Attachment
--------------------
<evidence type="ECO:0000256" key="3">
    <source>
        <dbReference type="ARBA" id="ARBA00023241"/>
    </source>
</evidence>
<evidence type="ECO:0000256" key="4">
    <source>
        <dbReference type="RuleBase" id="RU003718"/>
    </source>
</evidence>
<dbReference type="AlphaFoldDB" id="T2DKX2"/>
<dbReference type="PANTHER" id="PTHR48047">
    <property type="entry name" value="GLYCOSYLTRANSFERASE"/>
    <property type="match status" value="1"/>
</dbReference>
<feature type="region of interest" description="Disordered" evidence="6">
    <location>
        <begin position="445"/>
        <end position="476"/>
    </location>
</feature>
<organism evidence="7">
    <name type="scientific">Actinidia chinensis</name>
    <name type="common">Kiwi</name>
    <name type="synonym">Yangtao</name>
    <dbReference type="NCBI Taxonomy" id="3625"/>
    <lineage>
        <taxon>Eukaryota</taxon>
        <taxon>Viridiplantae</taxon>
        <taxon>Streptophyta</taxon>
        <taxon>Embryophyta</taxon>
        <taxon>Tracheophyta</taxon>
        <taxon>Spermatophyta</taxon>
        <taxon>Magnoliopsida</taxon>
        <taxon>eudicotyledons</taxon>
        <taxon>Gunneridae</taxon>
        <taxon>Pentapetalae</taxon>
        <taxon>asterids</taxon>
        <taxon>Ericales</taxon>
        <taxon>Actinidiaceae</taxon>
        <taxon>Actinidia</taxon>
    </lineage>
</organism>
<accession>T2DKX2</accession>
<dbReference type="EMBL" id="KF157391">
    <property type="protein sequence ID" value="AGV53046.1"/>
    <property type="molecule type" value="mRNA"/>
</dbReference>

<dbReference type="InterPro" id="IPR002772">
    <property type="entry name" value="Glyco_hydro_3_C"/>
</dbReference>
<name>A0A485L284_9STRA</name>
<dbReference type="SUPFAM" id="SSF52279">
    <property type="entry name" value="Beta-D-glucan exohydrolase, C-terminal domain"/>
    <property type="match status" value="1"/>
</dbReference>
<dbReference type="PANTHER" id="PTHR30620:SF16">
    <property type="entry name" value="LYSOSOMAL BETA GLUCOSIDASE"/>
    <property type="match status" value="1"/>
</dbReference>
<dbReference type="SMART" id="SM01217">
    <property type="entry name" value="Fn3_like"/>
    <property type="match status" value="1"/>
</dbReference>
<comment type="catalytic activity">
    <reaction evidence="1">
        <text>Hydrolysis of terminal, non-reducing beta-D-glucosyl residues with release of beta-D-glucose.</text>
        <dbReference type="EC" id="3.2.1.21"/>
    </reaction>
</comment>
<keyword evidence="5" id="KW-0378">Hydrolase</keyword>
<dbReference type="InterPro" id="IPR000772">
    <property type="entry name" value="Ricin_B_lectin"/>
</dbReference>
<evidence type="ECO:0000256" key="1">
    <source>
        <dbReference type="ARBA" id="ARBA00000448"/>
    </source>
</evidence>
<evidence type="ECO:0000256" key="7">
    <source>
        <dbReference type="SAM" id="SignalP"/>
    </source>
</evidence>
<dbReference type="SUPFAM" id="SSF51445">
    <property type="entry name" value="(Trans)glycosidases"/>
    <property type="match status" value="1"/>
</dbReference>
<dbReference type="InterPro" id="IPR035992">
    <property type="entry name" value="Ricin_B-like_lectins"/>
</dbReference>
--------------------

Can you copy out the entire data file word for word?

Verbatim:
<evidence type="ECO:0000256" key="3">
    <source>
        <dbReference type="ARBA" id="ARBA00023241"/>
    </source>
</evidence>
<evidence type="ECO:0000256" key="4">
    <source>
        <dbReference type="RuleBase" id="RU003718"/>
    </source>
</evidence>
<dbReference type="AlphaFoldDB" id="T2DKX2"/>
<dbReference type="PANTHER" id="PTHR48047">
    <property type="entry name" value="GLYCOSYLTRANSFERASE"/>
    <property type="match status" value="1"/>
</dbReference>
<feature type="region of interest" description="Disordered" evidence="6">
    <location>
        <begin position="445"/>
        <end position="476"/>
    </location>
</feature>
<organism evidence="7">
    <name type="scientific">Actinidia chinensis</name>
    <name type="common">Kiwi</name>
    <name type="synonym">Yangtao</name>
    <dbReference type="NCBI Taxonomy" id="3625"/>
    <lineage>
        <taxon>Eukaryota</taxon>
        <taxon>Viridiplantae</taxon>
        <taxon>Streptophyta</taxon>
        <taxon>Embryophyta</taxon>
        <taxon>Tracheophyta</taxon>
        <taxon>Spermatophyta</taxon>
        <taxon>Magnoliopsida</taxon>
        <taxon>eudicotyledons</taxon>
        <taxon>Gunneridae</taxon>
        <taxon>Pentapetalae</taxon>
        <taxon>asterids</taxon>
        <taxon>Ericales</taxon>
        <taxon>Actinidiaceae</taxon>
        <taxon>Actinidia</taxon>
    </lineage>
</organism>
<accession>T2DKX2</accession>
<dbReference type="EMBL" id="KF157391">
    <property type="protein sequence ID" value="AGV53046.1"/>
    <property type="molecule type" value="mRNA"/>
</dbReference>

<dbReference type="InterPro" id="IPR002772">
    <property type="entry name" value="Glyco_hydro_3_C"/>
</dbReference>
<name>A0A485L284_9STRA</name>
<dbReference type="SUPFAM" id="SSF52279">
    <property type="entry name" value="Beta-D-glucan exohydrolase, C-terminal domain"/>
    <property type="match status" value="1"/>
</dbReference>
<dbReference type="PANTHER" id="PTHR30620:SF16">
    <property type="entry name" value="LYSOSOMAL BETA GLUCOSIDASE"/>
    <property type="match status" value="1"/>
</dbReference>
<dbReference type="SMART" id="SM01217">
    <property type="entry name" value="Fn3_like"/>
    <property type="match status" value="1"/>
</dbReference>
<comment type="catalytic activity">
    <reaction evidence="1">
        <text>Hydrolysis of terminal, non-reducing beta-D-glucosyl residues with release of beta-D-glucose.</text>
        <dbReference type="EC" id="3.2.1.21"/>
    </reaction>
</comment>
<keyword evidence="5" id="KW-0378">Hydrolase</keyword>
<dbReference type="InterPro" id="IPR000772">
    <property type="entry name" value="Ricin_B_lectin"/>
</dbReference>
<evidence type="ECO:0000256" key="1">
    <source>
        <dbReference type="ARBA" id="ARBA00000448"/>
    </source>
</evidence>
<evidence type="ECO:0000256" key="7">
    <source>
        <dbReference type="SAM" id="SignalP"/>
    </source>
</evidence>
<dbReference type="SUPFAM" id="SSF51445">
    <property type="entry name" value="(Trans)glycosidases"/>
    <property type="match status" value="1"/>
</dbReference>
<dbReference type="InterPro" id="IPR035992">
    <property type="entry name" value="Ricin_B-like_lectins"/>
</dbReference>